The Effects of Shilling on Final Bid Prices in Online Auctions
An increasing number of reports of online auction fraud are of growing concern to auction operators and participants. In this research, we discuss reserve price shilling, where a bidder shills in order to avoid paying auction house fees, rather than to drive up the price of the final bid. We examine the effect that premium bids have upon the final selling price, since they are linked with reserve price shill bids. We use 10,260 eBay auctions during April 2001, and identify 919 auctions involving 322 sellers and 1583 bidders involved in concurrent auctions for the exact same item. We find that premium bidding occurs 23% of the time, in 263 of the 919 auctions. Using a theoretical perspective involving valuation signals, we show that other bidders may view high bids as signals that an item is worth more. Thus, they may be willing to pay more for the items than others that do not receive premium bids. The implications are disturbing in that sellers may be more motivated to enter a shill bid in order to drive up the final price in an online auction. We also examine and report on alternative hypotheses involving winner’s curse and the possibility of reserve price shill bids. Our results are developed in the context of a weighted least squares regression model that predicts an item selling price-to-average selling price ratio.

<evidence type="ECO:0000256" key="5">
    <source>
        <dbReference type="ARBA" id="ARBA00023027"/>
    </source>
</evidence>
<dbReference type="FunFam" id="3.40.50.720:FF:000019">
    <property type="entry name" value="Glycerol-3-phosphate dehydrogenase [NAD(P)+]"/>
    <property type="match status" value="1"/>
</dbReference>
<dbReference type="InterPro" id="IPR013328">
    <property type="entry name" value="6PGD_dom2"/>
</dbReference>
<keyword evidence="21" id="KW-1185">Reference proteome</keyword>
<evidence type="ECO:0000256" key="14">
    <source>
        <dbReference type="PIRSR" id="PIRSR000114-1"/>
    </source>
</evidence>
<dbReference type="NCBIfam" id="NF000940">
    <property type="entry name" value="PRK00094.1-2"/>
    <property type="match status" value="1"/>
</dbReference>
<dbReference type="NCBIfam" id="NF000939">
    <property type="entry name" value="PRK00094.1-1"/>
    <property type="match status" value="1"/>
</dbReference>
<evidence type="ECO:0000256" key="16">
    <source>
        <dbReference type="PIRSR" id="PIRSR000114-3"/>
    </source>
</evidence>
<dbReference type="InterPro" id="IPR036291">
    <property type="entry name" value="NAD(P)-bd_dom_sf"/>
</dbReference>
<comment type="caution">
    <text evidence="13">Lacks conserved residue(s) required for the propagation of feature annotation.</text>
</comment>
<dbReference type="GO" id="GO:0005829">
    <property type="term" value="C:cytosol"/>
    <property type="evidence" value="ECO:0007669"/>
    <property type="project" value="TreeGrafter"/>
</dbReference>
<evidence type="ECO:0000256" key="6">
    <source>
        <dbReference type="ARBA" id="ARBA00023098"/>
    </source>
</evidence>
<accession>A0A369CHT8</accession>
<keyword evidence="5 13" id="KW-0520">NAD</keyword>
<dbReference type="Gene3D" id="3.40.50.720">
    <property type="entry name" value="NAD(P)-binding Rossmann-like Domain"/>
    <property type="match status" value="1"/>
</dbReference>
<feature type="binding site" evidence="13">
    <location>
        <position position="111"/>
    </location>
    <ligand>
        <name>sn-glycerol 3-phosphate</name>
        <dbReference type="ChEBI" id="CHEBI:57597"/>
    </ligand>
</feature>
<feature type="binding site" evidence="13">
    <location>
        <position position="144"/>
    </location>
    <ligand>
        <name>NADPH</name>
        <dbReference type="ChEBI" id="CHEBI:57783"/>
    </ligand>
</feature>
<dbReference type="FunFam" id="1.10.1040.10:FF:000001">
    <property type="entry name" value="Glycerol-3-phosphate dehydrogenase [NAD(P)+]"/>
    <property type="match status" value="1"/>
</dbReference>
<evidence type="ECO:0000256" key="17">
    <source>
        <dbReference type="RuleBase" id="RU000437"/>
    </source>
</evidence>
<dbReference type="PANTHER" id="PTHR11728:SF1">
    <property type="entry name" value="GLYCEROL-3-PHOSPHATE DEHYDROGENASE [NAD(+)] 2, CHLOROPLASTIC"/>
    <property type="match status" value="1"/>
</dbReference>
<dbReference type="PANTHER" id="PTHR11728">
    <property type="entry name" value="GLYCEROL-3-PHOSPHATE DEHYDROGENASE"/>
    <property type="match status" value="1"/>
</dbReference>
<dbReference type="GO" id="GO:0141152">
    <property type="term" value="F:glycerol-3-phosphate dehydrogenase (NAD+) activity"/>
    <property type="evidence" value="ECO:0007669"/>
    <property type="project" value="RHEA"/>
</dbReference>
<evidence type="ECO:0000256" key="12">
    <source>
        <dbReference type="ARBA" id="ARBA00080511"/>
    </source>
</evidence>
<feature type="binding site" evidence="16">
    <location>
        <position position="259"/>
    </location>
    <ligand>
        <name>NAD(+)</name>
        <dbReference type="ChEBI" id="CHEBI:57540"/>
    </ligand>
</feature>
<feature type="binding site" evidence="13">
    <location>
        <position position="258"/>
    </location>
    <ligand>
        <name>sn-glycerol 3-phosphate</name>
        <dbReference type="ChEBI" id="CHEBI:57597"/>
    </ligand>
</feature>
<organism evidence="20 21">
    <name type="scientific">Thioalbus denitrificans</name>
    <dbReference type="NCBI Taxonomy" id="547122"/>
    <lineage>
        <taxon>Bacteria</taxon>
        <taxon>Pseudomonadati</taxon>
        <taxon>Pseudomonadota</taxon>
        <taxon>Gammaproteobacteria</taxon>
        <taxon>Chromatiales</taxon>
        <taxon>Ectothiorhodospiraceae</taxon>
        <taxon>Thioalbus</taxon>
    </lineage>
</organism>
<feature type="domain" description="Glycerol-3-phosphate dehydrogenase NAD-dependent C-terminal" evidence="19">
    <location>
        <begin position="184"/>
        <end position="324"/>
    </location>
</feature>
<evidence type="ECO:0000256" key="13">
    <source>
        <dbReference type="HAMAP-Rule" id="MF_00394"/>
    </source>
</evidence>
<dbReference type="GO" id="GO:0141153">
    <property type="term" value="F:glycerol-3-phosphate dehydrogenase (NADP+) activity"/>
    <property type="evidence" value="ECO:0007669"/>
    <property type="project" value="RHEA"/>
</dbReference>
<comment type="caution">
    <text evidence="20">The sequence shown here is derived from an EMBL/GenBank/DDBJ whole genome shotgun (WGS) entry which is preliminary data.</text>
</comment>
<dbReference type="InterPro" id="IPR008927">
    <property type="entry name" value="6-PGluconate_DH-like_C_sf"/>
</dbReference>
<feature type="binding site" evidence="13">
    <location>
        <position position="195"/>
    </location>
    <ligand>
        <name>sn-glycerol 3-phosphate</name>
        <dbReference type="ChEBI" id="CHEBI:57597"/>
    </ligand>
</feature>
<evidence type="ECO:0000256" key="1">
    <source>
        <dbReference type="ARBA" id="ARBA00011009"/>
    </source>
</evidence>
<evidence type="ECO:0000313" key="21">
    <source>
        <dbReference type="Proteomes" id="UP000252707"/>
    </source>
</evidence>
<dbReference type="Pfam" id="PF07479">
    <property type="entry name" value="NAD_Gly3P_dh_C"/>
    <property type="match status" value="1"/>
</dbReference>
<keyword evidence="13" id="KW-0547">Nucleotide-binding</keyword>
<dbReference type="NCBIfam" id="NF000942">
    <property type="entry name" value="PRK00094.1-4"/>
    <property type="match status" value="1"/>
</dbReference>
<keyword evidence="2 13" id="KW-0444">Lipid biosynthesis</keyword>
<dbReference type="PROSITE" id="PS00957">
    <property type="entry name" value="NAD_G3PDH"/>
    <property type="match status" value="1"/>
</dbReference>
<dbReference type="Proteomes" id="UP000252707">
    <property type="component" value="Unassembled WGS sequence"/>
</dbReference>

Auctions, Econometric analysis, Economics, E-markets, Internet auctions, Internet fraud, Premium bidding, Reserve price shilling, Weighted least squares, Winner’s curse
Computer Sciences | E-Commerce
Information Systems and Management
Electronic Commerce Research and Applications
KAUFFMAN, Robert J. and Wood, Charles A..
The Effects of Shilling on Final Bid Prices in Online Auctions. (2005). Electronic Commerce Research and Applications. 4, (1), 21-34. Research Collection School Of Information Systems.
Available at: http://ink.library.smu.edu.sg/sis_research/2141